Beyond those general points, the main novelty of the paper lies in the identification of specific SNPs that are associated with the phenotype of income. As mentioned, many of these are also associated with intelligence, which is argued to be the causal mediator. When you find an associated SNP (or multiple ones in a small region) you can often deduce what gene is likely affected by those genetic variants. The authors identify 144 genes in this way that harbour genetic variants statistically associated with income.
What kinds of genes are involved?
So, what kinds of genes are they? What are their normal functions? Well, the first thing to note is that they are highly enriched for genes expressed in the nervous system. That’s good news, methodologically speaking, because it provides a crucial reality check. One danger in performing GWAS for a social phenotype like income is that that average income might vary geographically across the country. (In fact, we know it does for the UK). This means you could pick up SNP associations that are really tracking local differences in ancestry, rather than anything in a real causal chain to the phenotype.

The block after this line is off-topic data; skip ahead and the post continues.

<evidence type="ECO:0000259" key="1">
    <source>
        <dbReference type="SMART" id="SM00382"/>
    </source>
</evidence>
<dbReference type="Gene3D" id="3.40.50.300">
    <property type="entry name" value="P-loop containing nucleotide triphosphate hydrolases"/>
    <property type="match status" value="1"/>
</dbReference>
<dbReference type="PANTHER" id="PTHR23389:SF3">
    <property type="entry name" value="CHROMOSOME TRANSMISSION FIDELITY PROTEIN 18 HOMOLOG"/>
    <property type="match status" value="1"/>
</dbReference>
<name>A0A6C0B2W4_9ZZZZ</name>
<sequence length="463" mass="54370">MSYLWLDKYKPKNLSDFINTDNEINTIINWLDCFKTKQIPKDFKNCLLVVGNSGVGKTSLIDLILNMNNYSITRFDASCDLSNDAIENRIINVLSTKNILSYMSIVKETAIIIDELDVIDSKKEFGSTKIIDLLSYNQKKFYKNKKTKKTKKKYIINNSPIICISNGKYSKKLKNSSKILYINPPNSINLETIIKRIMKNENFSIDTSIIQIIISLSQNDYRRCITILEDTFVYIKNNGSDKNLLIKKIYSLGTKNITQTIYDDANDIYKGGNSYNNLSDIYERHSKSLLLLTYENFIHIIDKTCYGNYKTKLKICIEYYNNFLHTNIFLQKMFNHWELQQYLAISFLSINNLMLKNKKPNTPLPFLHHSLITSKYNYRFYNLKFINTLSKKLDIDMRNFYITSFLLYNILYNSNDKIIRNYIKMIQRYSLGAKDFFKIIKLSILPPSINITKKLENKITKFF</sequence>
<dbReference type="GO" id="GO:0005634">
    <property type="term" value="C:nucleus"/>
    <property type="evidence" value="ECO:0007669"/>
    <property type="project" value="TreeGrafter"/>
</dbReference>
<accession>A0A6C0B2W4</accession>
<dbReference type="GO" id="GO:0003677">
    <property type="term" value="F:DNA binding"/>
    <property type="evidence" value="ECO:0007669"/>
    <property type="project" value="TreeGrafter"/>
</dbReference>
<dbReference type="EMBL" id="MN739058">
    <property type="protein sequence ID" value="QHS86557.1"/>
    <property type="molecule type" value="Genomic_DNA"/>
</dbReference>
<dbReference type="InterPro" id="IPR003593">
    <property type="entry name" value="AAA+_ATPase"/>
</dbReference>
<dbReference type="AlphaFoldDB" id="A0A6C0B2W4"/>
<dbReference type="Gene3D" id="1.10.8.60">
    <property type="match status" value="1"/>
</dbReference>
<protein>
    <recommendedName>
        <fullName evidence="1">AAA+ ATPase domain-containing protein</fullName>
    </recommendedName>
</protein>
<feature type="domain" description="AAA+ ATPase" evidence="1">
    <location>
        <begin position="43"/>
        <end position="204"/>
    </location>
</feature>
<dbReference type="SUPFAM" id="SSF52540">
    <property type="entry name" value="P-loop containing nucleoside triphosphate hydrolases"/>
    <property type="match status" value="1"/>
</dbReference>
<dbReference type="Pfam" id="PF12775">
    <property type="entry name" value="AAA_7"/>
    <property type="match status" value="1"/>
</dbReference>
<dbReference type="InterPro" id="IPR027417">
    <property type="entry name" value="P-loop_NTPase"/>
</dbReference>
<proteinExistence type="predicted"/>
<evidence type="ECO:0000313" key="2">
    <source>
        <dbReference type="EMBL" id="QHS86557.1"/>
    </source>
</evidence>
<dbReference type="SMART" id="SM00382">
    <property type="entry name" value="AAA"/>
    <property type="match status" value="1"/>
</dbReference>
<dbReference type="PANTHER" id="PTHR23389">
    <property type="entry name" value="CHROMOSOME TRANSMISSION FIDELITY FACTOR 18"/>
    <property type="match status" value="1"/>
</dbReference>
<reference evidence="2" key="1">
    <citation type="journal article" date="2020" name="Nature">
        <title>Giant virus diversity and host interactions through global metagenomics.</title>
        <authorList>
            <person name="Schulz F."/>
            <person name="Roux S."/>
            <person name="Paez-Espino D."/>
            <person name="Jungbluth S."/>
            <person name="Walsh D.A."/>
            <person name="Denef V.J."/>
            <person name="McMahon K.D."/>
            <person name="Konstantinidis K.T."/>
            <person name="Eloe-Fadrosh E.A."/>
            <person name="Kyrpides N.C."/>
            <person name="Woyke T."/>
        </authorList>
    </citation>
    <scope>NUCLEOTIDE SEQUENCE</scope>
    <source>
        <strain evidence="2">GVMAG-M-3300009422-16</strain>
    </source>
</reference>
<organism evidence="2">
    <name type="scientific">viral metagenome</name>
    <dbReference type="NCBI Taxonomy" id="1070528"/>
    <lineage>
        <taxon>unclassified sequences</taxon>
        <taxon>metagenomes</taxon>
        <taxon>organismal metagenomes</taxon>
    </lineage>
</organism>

The authors use a number of statistical methods to control for that problem but there’s always a worry that such measures are insufficient. However, if the GWAS signals were just due to cryptic population stratification you would not expect enrichment for any specific classes of genes – just signals all over the genome with no biological meaning and possibly no biological effect at all. So, the enrichment for neural genes strongly argues that the signals detected are real and also fits with the favoured explanation that intelligence is a causal mediator.
Beyond that, however, there’s not really a lot that can be said about these genes that is particularly illuminating. First, the associated genes were not enriched for any particular biochemical functions. Second, the authors use a variety of gene expression datasets to look for any enrichment of associations in genes with higher expression in particular parts of the brain or cell types. And they do come up with some statistically significant enrichments, but, to be frank, as a neuroscientist, I don’t know what to make of that information. I think probably nothing.